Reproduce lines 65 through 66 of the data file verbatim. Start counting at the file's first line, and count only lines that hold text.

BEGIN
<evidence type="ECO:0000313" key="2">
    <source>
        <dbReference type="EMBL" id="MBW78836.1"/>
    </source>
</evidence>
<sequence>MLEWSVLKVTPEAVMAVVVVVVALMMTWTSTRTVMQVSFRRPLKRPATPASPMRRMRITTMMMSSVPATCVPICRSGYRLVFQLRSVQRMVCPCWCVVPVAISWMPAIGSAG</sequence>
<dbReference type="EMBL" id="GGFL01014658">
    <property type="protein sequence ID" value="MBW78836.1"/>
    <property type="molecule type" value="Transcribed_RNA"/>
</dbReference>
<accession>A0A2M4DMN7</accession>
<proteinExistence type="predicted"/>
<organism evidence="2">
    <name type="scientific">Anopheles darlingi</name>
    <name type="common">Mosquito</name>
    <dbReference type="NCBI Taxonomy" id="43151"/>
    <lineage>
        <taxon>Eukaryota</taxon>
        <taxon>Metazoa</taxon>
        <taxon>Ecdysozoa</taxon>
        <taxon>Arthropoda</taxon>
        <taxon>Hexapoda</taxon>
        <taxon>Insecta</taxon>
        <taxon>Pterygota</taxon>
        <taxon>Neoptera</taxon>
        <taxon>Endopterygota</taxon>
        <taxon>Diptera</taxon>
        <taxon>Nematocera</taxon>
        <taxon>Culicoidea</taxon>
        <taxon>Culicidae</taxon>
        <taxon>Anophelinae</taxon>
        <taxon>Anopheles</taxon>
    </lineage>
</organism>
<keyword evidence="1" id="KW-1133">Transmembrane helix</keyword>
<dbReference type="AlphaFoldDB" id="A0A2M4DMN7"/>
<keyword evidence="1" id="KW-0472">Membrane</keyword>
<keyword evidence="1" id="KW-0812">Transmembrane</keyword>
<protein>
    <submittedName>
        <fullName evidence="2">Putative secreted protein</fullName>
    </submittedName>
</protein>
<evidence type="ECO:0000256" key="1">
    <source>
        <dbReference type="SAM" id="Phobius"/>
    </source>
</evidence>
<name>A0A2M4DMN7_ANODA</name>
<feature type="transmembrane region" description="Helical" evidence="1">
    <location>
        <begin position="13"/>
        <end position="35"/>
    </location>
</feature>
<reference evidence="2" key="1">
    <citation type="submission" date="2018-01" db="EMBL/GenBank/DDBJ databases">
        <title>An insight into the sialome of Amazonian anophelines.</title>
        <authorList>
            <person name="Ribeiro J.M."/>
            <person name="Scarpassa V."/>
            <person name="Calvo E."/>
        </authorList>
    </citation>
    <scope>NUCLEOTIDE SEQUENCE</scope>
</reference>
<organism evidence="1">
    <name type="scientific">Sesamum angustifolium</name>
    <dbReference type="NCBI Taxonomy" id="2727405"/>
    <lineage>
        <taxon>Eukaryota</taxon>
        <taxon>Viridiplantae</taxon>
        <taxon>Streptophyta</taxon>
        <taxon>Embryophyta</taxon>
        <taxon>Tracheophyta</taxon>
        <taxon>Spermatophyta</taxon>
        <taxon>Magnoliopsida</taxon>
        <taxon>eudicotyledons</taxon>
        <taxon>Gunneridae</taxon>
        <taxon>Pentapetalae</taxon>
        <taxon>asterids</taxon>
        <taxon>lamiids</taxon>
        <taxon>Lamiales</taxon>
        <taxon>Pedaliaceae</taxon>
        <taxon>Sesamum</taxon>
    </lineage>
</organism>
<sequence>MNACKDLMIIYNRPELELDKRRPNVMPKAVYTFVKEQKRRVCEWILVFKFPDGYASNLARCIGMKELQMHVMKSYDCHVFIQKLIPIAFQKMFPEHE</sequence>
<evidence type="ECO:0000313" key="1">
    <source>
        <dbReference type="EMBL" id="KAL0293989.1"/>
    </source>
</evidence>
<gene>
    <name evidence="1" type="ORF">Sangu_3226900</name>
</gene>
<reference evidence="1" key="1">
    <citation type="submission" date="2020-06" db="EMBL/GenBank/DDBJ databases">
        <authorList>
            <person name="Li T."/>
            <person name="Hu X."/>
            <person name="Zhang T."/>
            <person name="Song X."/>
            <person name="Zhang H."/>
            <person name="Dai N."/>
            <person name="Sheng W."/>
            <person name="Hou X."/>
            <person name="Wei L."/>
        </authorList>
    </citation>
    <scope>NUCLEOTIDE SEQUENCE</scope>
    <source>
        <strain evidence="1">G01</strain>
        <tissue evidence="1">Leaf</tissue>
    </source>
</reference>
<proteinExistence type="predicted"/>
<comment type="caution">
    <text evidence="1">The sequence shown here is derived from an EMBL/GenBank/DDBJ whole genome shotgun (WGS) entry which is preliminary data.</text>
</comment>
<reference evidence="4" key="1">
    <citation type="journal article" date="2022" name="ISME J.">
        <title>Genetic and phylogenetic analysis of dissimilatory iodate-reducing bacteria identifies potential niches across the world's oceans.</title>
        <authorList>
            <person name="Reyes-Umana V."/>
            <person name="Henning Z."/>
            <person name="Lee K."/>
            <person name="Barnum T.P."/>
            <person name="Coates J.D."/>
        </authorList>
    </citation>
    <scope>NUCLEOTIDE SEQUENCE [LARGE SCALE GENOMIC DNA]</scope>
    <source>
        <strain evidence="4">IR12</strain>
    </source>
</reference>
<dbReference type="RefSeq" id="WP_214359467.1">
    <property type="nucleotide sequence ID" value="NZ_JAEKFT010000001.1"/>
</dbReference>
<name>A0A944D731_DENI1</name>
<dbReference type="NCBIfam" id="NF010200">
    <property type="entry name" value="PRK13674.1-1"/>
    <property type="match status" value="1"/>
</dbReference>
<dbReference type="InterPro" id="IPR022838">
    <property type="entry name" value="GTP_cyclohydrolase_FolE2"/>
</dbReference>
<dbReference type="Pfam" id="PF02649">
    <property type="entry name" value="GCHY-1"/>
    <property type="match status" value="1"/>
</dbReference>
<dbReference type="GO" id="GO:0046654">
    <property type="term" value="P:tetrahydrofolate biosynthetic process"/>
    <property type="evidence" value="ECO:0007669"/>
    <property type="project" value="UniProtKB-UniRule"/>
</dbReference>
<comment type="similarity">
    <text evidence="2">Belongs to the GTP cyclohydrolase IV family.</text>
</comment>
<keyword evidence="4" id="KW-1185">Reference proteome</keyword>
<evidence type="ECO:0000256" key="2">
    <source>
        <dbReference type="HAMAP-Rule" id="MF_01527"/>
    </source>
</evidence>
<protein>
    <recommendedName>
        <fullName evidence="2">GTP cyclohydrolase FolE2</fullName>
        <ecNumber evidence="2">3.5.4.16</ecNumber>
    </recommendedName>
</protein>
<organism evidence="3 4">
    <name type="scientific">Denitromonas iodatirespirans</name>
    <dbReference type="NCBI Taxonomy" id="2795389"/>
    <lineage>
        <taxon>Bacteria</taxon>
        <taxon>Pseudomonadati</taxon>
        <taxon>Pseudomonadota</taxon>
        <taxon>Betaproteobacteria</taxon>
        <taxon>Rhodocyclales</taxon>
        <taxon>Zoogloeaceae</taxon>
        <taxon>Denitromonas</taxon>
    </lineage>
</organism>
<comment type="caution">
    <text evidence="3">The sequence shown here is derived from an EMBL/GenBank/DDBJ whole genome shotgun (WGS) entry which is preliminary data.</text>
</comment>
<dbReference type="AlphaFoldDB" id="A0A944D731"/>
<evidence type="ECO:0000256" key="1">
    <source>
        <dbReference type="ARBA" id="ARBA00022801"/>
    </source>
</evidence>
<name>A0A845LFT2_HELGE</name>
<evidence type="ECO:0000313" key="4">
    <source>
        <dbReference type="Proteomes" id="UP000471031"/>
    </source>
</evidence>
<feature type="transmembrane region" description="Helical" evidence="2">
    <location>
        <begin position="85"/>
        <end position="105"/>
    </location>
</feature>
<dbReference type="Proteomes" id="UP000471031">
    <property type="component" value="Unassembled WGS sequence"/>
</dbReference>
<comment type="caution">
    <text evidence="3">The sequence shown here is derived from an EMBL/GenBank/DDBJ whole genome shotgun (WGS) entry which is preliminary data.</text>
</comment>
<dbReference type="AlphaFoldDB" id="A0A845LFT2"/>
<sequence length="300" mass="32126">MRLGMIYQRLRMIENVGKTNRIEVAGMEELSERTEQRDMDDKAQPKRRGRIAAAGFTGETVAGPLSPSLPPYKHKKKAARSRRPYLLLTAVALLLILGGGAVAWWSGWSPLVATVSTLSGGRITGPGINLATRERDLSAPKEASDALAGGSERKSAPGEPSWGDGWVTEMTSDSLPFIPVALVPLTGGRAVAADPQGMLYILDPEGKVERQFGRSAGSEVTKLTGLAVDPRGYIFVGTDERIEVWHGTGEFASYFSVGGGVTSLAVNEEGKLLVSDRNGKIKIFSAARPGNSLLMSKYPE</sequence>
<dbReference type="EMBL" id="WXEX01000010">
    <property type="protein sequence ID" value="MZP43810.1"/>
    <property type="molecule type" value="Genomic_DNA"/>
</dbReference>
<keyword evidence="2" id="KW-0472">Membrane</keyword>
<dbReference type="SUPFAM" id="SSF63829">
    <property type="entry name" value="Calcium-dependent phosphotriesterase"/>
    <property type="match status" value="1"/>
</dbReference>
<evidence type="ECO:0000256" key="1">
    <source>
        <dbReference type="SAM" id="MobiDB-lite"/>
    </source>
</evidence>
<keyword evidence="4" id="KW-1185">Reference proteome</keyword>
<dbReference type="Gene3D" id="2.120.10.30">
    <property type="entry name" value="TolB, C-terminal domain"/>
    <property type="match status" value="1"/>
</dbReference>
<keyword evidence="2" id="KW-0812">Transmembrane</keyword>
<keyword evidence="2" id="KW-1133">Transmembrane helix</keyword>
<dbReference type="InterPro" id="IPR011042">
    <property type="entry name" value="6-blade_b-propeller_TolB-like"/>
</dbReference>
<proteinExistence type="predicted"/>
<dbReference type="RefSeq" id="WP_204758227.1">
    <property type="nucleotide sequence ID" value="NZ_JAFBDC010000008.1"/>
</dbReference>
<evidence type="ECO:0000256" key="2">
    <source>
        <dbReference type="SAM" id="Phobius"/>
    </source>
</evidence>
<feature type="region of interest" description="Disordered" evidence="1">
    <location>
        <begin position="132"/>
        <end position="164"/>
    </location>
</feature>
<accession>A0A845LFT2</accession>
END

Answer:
    <scope>NUCLEOTIDE SEQUENCE</scope>
</reference>